St. Louis (2-4), which had lost 12 of 21 games over a three-week period, clung to first place only because its closest pursuers were also faltering. But with Bob Gibson (broken leg) and Curt Flood (bad shoulder) on the disabled list, the Cardinals were relying more than ever on the hitting of Orlando Cepeda and Tim McCarver (page 18). Willie Mays of SAN FRANCISCO (2-3) was hospitalized and placed in the care of a neurosurgeon, who said, "Mays is recovering from a severe influenza attack. He needs a complete rest." Juan Marichal was hit hard for the second time in a row, and in his past two starts (against the light-hitting Mets and Astros) had given up 24 hits and 15 runs in 10‚Öì innings. Taking up the slack were Jim Hart and Mike McCormick. Hart has hit .417 in 16 games since switching from third base to left field. McCormick won his eighth straight game and 12th of the year. Leo Durocher of CHICAGO (3-2) said that if he won the pennant he would "turn somersaults all over Chicago, then jump off the Wrigley Tower." The Cubs put a damper on such acrobatics by extending their number of games without a homer to nine. Then they hit three home runs and won a doubleheader from the Giants. Maury Wills and Jerry May of PITTSBURGH (2-3) ended long hitting slumps, yet the vaunted Pirate offense remained bogged down. Thus, when Tommie Sisk pitched a three-hitter against the Cardinals, the lowest number of hits allowed by a Pirate since mid-April, he lost 2-1. CINCINNATI (3-2) was bolstered by the shutout pitching of Gary Nolan and the clutch hitting of Tony Perez (below). Nolan picked up his fourth shutout, raised his strikeout total to 123 in 122 innings and brought his ERA down to 2.29, the second best in the league. PHILADELPHIA (1-2) Manager Gene Mauch summed up some lusty hitting and snappy fielding by ATLANTA (3-0) by saying, "They got the footage on their wood and the inches on their gloves. That's the best defense they've ever played against us." Don Drysdale of LOS ANGELES (2-3), who had lost seven of his last nine games, stopped the Cubs on five hits. Dave Giusti of HOUSTON (3-2), 0-5 on May 20, brought his record to 6-8 with the aid of Eddie Mathews' 500th homer. Jack Fisher of NEW YORK (3-3) pitched superbly against the Reds but botched up a chance to win when, with the bases loaded and one out, he missed a squeeze-play sign, and two Mets, running with the pitch, wound up on third base. Ed Kranepool's five RBIs led the Mets to 2-1 and 8-5 wins over the sagging Cardinals.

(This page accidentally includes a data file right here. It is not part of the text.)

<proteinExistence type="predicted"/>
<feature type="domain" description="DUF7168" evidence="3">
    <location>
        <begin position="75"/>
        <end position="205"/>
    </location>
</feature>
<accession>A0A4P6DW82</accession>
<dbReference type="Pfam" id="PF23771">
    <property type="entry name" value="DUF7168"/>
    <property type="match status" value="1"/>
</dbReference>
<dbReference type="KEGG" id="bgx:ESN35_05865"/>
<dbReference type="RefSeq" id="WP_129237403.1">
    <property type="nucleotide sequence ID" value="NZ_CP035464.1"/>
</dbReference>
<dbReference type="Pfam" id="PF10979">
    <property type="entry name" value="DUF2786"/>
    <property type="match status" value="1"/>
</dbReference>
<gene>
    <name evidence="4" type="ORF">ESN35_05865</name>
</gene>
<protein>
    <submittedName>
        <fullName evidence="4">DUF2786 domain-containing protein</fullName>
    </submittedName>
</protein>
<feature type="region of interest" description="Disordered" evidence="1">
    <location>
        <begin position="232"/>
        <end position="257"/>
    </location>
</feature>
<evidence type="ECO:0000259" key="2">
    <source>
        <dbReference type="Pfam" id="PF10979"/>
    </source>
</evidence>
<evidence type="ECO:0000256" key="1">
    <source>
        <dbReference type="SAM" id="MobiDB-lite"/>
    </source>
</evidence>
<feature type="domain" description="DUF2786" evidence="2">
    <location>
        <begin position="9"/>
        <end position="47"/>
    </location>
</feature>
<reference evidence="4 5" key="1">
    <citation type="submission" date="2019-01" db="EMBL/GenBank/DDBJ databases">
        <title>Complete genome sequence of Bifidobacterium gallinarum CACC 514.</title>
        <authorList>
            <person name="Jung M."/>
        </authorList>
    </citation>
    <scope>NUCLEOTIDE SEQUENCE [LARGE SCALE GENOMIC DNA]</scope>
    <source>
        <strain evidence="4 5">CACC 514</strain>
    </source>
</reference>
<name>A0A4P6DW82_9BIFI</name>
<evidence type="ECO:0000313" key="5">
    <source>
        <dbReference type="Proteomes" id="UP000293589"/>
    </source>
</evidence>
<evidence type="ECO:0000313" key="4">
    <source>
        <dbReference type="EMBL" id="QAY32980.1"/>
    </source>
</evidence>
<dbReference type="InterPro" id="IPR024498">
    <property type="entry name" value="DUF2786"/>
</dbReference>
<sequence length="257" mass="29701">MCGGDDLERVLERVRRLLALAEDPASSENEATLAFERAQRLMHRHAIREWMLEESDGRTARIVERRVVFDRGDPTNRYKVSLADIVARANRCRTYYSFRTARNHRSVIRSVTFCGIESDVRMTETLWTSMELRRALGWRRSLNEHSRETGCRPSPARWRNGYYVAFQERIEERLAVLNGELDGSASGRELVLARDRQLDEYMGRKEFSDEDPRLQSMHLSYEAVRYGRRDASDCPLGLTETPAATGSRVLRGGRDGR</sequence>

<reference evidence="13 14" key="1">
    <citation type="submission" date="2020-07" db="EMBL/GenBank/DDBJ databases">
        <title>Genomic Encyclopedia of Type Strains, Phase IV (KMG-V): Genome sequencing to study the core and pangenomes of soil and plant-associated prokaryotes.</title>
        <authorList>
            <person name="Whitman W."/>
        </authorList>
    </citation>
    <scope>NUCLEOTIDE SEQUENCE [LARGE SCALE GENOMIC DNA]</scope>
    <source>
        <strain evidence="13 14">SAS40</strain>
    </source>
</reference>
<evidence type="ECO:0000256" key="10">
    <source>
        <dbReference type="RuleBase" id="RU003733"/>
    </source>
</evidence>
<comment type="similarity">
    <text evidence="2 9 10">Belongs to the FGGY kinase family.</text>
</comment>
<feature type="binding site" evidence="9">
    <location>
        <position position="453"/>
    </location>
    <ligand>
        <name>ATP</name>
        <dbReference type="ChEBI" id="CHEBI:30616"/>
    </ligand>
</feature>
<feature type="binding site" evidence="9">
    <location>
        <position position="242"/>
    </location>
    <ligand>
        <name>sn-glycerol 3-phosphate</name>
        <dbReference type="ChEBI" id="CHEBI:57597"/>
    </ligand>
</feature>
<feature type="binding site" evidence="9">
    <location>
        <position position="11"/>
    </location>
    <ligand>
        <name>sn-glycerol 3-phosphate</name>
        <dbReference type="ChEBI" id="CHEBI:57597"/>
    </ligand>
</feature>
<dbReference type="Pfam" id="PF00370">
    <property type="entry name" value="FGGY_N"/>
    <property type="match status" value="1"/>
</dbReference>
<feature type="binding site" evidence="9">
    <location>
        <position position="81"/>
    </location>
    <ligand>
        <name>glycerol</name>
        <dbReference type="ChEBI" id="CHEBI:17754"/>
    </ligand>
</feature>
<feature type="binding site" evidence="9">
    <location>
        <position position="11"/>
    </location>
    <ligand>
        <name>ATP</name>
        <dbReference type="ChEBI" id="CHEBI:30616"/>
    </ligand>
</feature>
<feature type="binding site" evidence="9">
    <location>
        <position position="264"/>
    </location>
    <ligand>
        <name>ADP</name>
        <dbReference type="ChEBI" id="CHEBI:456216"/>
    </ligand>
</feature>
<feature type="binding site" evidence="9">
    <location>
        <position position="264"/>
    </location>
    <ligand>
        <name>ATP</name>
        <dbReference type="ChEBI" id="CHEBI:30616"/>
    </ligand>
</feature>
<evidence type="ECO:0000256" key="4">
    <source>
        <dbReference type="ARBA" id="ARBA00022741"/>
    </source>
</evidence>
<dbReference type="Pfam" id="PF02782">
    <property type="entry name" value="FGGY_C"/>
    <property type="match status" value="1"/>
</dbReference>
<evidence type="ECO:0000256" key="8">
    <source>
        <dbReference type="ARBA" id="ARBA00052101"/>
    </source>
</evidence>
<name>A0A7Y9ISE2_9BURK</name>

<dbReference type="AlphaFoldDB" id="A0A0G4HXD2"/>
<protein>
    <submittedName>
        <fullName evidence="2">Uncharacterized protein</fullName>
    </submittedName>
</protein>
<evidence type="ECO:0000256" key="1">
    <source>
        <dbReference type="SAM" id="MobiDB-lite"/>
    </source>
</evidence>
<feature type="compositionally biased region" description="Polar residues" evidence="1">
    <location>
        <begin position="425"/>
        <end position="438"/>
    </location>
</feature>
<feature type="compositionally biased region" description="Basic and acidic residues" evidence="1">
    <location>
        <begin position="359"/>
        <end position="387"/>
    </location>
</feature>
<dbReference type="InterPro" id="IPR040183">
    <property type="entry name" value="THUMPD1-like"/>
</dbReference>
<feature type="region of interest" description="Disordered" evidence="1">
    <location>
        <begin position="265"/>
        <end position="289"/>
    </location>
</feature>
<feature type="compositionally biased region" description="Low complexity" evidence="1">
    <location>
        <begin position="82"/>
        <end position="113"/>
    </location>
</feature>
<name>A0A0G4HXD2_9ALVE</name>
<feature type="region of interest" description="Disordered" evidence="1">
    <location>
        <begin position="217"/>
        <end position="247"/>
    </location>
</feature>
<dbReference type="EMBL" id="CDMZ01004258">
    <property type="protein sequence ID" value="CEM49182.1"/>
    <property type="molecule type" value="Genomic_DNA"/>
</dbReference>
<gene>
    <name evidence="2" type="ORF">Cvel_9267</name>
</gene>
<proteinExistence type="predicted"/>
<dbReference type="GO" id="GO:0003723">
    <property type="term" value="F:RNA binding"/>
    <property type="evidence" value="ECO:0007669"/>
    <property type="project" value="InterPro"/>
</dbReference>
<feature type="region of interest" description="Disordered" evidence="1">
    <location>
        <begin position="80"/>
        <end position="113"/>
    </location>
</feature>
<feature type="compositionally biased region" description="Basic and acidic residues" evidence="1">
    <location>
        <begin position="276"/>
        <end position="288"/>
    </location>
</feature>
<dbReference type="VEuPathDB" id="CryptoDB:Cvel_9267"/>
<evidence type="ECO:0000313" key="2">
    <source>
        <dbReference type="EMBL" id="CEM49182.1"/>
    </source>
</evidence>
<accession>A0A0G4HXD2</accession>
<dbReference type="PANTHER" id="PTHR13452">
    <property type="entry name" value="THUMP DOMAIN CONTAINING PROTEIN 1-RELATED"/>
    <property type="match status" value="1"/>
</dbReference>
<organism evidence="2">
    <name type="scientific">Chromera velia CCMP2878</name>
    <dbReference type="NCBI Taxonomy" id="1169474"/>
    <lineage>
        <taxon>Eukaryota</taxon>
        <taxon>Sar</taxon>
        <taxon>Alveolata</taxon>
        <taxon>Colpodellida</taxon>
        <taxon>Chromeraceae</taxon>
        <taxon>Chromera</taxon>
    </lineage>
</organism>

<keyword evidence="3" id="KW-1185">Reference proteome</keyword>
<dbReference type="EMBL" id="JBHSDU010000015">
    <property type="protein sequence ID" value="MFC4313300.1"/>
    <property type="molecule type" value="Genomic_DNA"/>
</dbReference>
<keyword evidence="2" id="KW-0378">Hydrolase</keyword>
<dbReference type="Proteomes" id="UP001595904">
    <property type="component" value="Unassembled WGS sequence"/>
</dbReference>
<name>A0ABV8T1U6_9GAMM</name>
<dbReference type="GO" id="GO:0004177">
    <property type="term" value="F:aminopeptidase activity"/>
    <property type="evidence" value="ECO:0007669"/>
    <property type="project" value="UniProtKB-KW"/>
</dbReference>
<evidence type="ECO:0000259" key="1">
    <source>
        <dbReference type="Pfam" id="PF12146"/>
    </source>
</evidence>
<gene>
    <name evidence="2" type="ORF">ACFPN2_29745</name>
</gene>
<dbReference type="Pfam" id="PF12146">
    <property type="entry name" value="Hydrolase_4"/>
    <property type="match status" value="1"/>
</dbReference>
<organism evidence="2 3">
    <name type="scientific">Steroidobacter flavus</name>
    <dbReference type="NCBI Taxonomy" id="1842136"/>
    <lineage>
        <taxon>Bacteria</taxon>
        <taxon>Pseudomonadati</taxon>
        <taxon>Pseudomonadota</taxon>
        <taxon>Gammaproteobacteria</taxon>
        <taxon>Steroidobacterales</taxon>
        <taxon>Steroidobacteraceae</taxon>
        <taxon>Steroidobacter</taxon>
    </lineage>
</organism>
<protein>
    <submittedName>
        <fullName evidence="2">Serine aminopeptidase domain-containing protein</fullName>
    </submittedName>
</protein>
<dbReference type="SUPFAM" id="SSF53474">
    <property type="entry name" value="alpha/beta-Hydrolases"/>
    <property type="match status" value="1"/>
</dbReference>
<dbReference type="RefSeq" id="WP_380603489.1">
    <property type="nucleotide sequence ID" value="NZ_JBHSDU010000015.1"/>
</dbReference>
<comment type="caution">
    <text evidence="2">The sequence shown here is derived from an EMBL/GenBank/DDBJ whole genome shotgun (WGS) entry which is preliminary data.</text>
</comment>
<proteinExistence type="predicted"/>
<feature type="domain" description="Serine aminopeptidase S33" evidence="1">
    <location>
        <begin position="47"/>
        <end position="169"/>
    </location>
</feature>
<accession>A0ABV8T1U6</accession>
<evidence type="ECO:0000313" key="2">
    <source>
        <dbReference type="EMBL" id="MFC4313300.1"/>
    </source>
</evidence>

Standings: StL 51-36, Chi 49-38, Cin 49-41, Atl 45-39, SF 47-41, Pitt 42-41. Phil 41-42, LA 36-50, Hou 36-52. NY 34-50
Pituka Perez was so excited when her husband Tony was named to the National League All-Star team that she insisted on flying with him from Cincinnati to California. She also decided to take along their 14-month-old son, Victor. The Perez family caught a plane that landed in Los Angeles late at night. Arriving at the hotel where the All-Star players were quartered, Perez was told that his room had already been taken, but after some scurrying about the management came up with the last remaining space—the $58-a-night presidential suite. Perez got it for $11. The next day Pituka and little Victor sat in the stands while for three hours Tony sat on the bench. By that time the game was in the 11th inning, a 1-1 tie as the result of home runs by the two third basemen, Richie Allen of the Phillies and Brooks Robinson of the Orioles. Then Third Baseman Perez got his chance. The first time up he struck out to join a who's who list of major league sluggers who set a record for All-Star Game strikeouts—30. But in the 15th inning Perez put an end to the longest All-Star Game ever by hitting a home run. By that time it was 7:45 p.m. in Anaheim—10:45 o'clock Cincinnati time—and Victor Perez was asleep in his mother's arms.
Three nights later Tony Perez broke up another extra-inning game. The Reds and Mets were tied 0-0 in the 10th inning when Cincinnati put runners on second and third with two out. The Mets intentionally walked Pete Rose and took their chances with the All-Star hero. Perez lined the first pitch for a single. It wasn't quite as glamorous as the All-Star Game, but this one counted in the standings.